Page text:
Blog

One in two LGBTI Australians hide their identity in the workplace

This article appeared in the Sydney Morning Herald, WA Today and The Age on Tuesday 4th October.

Close to one in two gay, lesbian and transgender Australians hide their sexual identity in the workplace for fear being “out” could damage their careers.

Dawn Hough, director of ACON’s Pride Inclusion Programs, which collected the data says the new figures are a big improvement on those reported as recently as six years ago when the vast majority of people surveyed would hide their sexual identity.

However, Ms Hough said she was surprised people were much less comfortable to come out in the public sector compared to the private sector.

“It is the first time we have done any significant analysis between the public and the private sectors and we are really quite surprised at that,” she said.

smh 1

“People in the public sector feel there is less support, they feel their senior management are less likely to genuinely support inclusion initiatives.”

The new 2016 Australian Workplace Equality Index found 45 per cent of lesbian, gay, bisexual, transgender and/or intersex Australians hide their sexuality or gender identity at work because they fear it may damage their career. The other 55 per cent were out in the workplace.

The survey of 65 different organisations from the private and public sectors analysed 13,258 responses.

Suzi Russell-Gilford, a partner at PwC and founder of its GLEE (gays, lesbians and everyone else). Photo: Supplied

The most common reasons given for not being out at work included people not wanting to be “labelled” according to their sexual identity and a fear this could limit their career prospects.

Others were concerned their identity might make others in the workplace uncomfortable and some feared they may become the target of jokes and innuendo.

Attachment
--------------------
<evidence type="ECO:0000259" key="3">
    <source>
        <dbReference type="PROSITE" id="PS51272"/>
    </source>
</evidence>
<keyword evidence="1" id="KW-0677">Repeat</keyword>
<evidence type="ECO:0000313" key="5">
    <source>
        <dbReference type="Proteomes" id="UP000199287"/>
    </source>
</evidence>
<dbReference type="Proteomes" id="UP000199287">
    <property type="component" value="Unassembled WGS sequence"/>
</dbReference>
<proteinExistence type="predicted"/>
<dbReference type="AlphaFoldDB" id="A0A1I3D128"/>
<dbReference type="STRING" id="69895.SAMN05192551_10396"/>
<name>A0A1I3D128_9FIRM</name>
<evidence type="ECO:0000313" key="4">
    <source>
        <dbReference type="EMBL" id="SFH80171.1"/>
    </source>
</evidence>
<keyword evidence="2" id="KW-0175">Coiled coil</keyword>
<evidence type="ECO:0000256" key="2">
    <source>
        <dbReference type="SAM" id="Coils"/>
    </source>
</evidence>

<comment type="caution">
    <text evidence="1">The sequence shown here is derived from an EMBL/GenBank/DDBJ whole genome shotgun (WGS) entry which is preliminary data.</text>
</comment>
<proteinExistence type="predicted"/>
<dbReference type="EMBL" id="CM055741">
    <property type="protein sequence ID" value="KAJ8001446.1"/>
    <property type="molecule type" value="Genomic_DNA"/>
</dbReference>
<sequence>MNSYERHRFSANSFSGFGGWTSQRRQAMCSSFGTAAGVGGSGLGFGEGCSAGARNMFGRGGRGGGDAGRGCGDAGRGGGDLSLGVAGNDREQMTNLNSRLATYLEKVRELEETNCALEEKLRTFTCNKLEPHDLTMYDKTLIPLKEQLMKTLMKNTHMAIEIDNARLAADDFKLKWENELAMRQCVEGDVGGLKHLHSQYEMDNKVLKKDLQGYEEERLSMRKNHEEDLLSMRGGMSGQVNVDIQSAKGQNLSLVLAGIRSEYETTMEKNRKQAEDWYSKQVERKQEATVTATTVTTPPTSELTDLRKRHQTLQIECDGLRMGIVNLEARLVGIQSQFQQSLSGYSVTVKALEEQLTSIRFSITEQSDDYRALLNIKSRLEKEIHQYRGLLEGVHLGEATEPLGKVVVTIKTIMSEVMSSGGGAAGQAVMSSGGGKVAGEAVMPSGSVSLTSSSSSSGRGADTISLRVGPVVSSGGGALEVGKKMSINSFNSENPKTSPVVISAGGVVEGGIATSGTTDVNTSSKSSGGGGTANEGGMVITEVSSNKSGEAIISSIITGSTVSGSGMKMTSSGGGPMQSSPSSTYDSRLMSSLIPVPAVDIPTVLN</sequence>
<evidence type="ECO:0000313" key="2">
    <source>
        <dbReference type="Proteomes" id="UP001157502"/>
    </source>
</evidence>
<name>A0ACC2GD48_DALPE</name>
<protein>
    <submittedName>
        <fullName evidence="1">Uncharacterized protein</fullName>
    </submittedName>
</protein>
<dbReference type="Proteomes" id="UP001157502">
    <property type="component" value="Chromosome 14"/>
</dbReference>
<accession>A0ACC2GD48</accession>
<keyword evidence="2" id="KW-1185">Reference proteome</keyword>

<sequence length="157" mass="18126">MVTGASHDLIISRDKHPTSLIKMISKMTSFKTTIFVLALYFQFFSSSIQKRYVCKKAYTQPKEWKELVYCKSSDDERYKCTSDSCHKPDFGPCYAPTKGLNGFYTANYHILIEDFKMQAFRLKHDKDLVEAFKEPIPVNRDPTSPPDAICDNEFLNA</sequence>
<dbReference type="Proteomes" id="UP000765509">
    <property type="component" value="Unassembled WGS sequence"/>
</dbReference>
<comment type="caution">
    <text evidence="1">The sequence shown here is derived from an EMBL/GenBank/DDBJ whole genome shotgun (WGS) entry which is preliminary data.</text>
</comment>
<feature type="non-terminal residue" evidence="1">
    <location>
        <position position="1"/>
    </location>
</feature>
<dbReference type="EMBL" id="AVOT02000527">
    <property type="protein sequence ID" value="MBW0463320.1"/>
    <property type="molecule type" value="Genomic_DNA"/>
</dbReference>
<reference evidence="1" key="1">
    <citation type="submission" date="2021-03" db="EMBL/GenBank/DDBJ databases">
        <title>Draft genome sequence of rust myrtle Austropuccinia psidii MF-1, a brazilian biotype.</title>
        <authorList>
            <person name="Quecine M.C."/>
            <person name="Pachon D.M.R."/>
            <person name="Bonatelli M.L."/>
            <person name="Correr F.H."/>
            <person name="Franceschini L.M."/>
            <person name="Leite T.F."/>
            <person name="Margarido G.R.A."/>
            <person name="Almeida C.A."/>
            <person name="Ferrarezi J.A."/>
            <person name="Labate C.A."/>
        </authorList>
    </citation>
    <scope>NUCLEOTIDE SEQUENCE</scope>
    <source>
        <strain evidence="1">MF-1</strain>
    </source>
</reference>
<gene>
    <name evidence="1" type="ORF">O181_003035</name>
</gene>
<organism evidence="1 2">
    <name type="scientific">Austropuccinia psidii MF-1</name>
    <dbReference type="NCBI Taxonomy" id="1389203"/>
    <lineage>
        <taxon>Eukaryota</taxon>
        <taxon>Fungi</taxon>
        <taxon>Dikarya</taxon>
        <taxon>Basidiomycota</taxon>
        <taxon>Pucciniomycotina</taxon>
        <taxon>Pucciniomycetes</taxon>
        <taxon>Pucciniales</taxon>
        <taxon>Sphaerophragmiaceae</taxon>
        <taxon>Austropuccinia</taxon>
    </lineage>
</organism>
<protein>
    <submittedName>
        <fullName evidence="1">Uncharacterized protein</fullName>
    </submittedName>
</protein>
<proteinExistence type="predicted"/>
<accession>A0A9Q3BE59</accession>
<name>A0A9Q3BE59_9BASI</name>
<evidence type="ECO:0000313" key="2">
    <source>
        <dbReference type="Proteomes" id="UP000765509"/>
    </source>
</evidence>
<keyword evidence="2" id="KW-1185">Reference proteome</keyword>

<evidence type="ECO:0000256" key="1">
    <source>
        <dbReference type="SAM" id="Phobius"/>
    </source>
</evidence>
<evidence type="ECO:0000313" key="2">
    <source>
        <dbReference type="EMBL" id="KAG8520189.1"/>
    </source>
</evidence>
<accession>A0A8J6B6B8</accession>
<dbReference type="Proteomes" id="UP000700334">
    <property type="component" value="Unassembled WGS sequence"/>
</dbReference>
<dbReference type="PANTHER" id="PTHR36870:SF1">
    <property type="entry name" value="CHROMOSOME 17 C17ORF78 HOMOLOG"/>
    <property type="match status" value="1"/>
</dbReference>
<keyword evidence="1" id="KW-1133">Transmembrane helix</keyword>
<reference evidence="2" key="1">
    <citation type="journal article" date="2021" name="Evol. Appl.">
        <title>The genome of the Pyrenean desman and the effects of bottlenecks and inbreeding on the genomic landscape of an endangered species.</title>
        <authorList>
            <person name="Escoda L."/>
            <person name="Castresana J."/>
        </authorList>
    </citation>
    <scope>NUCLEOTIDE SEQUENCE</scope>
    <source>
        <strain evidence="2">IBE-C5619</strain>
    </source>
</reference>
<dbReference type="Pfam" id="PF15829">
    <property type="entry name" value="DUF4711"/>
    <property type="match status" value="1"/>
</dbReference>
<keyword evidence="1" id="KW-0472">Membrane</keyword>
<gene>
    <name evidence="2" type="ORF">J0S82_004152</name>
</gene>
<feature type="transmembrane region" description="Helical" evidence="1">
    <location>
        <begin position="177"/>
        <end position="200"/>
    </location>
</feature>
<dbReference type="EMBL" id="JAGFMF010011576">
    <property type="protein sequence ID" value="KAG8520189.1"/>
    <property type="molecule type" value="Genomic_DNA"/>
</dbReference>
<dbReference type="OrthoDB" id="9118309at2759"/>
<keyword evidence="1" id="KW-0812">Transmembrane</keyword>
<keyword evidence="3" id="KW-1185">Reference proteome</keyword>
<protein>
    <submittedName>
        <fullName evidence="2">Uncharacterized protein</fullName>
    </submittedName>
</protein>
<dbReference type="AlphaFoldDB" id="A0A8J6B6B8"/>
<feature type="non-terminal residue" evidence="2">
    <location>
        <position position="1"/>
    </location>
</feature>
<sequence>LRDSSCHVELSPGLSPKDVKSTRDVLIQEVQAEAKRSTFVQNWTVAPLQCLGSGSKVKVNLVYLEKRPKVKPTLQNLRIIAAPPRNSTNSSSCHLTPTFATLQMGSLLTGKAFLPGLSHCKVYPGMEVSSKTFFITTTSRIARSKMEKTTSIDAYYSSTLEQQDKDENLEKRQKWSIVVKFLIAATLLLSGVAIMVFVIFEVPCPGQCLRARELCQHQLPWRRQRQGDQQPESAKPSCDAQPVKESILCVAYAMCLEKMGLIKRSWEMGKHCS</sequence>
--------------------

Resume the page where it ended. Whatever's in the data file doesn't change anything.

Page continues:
The people surveyed work in organisations that have LGBTI workplace inclusion programs.

“We expect that the results would be significantly worse if we surveyed employees from organisations that were not active in this space,” Ms Hough said.

“What you’ve actually got is quite high levels of people who are comfortable being out.

“Five or six years ago you would not have got anywhere near that.

“There is still a level of uncertainty around what the risk will be to a career and that is one of the top reasons for not coming out, in addition to not wanting to be labelled.”

The Australian Workplace Equality Index found 55 per cent of employees surveyed were completely out about their sexual identity in the workplace.

One third of people who were not out said they spent a lot of energy hiding their sexual orientation. Younger people aged between 18 to 24 were even less likely to be out at work compared to those aged 25 to 34.

Suzi Russell-Gilford, a partner at PwC and founder of its GLEE (gays, lesbians and everyone else) network said many Generation Y LGBTI graduates at university who are out at university go back in the closet when they start their first job.

“They come into an environment with people quite formally dressed and feel they don’t want to show that side of themselves to their colleagues,” Ms Russell-Gilford said.

“I come across that a lot. I am continuously surprised people I come across think it would damage their careers to come out.

Dawn Hough, Director, ACON Pride Inclusion Programs

“A lot of leadership team embraces difference, but a lot of the graduates aren’t exposed to the leadership team when they first come into a corporate environment. It’s not until later in their career that they realise people are quite flexible about their sexuality.”